27 January 2010

Pumping the breaks on Haggis

I joined many others several days ago in rejoicing over the news that American bans on the importation of haggis were being lifted.

Not so fast, reports the Beeb:
BBC News | Stephen Mulvey | US not ready to lift ban on Scottish haggis

But just as Burns Night was getting under way in the US, and reaching its climax in the UK, an e-mail came through from the US Department of Agriculture, quashing the good news.

"Recently, several news articles have incorrectly stated that the US will be relaxing or lifting its ban on Scottish haggis," a spokeswoman wrote.

A review of the ban on beef and lamb products was under way, she said, but there was no specific time frame for its completion. [...]

But there appears to be another problem for the most traditional haggis producers - since 1971 the US has banned food made with sheep's lung. [...]

Haggis producer Fraser MacGregor of Cockburn's in Dingwall says, "If it hasn't got lamb's lung, it isn't haggis." It makes up 10 to 15% of the entire recipe, he says.

So to open the path for Transatlantic trade in true haggis, two rules will have to be changed, and as far as the BBC has been able to determine, only one is currently even being reviewed.
[Frowny face.]

Welp, only one thing to do now: return to Scotland for some straight-from-the-source haggis! Who's coming with me?
Even supposing the US were to lift all haggis trade barriers, it's not clear how big a hit the dish would be with US consumers. The New York Times once wrote that it had "an august reputation for repulsiveness".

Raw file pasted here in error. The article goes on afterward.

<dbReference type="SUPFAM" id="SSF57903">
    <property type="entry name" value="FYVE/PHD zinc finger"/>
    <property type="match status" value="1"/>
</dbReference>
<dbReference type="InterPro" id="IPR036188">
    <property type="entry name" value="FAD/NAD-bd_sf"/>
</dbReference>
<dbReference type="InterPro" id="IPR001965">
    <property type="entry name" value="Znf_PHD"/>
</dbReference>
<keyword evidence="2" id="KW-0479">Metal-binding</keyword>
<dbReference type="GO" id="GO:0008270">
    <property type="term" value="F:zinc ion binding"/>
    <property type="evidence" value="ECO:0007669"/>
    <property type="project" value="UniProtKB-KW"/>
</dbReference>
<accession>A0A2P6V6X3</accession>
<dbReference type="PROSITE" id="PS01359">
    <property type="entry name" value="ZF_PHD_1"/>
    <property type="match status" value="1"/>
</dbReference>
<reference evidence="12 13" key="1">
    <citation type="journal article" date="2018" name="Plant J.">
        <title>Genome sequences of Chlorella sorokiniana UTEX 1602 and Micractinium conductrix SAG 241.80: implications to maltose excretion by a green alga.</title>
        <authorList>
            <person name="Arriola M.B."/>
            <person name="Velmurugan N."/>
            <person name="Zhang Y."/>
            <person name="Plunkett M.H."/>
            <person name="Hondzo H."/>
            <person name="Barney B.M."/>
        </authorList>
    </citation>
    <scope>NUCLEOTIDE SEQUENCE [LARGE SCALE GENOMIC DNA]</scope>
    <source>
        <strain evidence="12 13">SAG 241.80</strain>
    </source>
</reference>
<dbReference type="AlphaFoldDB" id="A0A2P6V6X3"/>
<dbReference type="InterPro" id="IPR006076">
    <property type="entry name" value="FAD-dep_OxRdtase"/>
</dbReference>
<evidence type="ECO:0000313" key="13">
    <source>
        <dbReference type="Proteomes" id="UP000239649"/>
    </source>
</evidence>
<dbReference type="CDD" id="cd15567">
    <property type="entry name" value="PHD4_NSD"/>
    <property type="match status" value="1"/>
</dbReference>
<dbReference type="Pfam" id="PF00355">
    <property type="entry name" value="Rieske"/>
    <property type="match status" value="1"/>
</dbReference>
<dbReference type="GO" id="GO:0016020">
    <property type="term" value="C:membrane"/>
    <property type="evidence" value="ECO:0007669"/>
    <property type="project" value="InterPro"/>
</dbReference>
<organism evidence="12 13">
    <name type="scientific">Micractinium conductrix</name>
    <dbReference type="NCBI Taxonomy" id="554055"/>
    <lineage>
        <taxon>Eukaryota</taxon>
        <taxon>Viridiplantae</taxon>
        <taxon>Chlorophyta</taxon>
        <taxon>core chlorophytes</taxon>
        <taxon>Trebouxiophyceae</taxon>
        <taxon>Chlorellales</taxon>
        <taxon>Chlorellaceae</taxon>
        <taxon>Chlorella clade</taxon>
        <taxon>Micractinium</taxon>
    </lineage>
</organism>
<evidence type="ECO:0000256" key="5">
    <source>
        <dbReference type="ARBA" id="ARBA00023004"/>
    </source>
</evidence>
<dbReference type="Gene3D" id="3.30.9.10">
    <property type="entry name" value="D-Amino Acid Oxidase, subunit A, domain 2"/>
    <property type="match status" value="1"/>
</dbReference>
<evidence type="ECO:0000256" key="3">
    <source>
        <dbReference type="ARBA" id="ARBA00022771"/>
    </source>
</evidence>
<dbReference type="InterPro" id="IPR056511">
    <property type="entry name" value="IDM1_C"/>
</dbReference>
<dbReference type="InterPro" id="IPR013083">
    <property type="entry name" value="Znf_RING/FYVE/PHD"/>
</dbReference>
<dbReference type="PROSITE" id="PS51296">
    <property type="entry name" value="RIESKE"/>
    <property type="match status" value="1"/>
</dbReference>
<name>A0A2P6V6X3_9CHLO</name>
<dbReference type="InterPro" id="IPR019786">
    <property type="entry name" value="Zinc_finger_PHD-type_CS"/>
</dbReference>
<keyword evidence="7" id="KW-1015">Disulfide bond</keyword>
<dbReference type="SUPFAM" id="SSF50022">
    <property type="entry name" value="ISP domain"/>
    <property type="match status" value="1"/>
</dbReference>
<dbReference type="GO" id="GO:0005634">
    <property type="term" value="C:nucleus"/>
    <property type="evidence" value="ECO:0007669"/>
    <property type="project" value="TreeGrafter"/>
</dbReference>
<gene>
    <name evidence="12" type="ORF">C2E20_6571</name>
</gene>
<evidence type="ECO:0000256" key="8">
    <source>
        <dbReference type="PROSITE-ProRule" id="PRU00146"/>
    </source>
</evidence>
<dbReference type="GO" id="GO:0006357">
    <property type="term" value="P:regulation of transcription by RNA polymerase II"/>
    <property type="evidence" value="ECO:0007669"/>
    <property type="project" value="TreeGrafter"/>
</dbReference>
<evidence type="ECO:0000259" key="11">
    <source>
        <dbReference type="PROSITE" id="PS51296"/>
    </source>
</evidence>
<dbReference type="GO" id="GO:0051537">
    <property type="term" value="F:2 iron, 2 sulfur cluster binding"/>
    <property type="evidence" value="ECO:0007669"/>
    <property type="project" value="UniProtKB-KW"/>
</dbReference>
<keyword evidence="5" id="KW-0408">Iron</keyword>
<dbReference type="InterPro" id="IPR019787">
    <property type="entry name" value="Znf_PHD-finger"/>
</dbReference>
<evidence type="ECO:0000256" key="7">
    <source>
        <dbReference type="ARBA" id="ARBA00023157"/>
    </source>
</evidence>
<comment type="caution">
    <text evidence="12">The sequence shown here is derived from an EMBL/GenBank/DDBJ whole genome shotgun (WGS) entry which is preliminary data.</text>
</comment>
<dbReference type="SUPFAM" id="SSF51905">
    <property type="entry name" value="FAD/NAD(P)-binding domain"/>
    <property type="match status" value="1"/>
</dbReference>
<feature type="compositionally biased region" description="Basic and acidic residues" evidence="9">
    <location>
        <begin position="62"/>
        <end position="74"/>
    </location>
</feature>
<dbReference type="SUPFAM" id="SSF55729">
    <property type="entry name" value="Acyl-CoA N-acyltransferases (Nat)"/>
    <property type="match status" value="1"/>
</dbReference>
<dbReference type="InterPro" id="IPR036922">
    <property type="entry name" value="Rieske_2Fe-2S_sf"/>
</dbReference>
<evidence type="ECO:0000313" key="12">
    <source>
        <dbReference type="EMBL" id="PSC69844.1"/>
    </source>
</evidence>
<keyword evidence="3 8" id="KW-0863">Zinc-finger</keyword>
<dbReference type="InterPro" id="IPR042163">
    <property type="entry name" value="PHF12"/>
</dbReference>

"They don't have the same culture of eating offal," points out Jo Macsween.

"In Europe there is respect for the whole animal and nothing should be wasted, in America it's more prime cuts, fillet and sirloin."

When Americans try it, she says, they invariably love it and cannot understand their government's import ban.
I see Macsween's point, Americans definitely don't like offal as much. But with the wave of artisanal charcuterie going around, I think the time might be right for haggis in America. Plus there's more and more people in the cosmopolitan/bohemian camp where it's gauche to look down your nose on sweetbreads or tripe.

A side note on the "respect for the whole animal and nothing should be wasted" thing. That's a polite way of saying "people were too poor and meat too expensive to throw any away." It's not some sort of spiritual, one-with-nature thing, it's just waste not want not butchering. I happen to like food with peasant roots (which is why I tend to like Italian much more than French cooking) but I like it because it tastes good, it's cheap and it's easy to make, not because of some respect-the-animal gaian philosophy.

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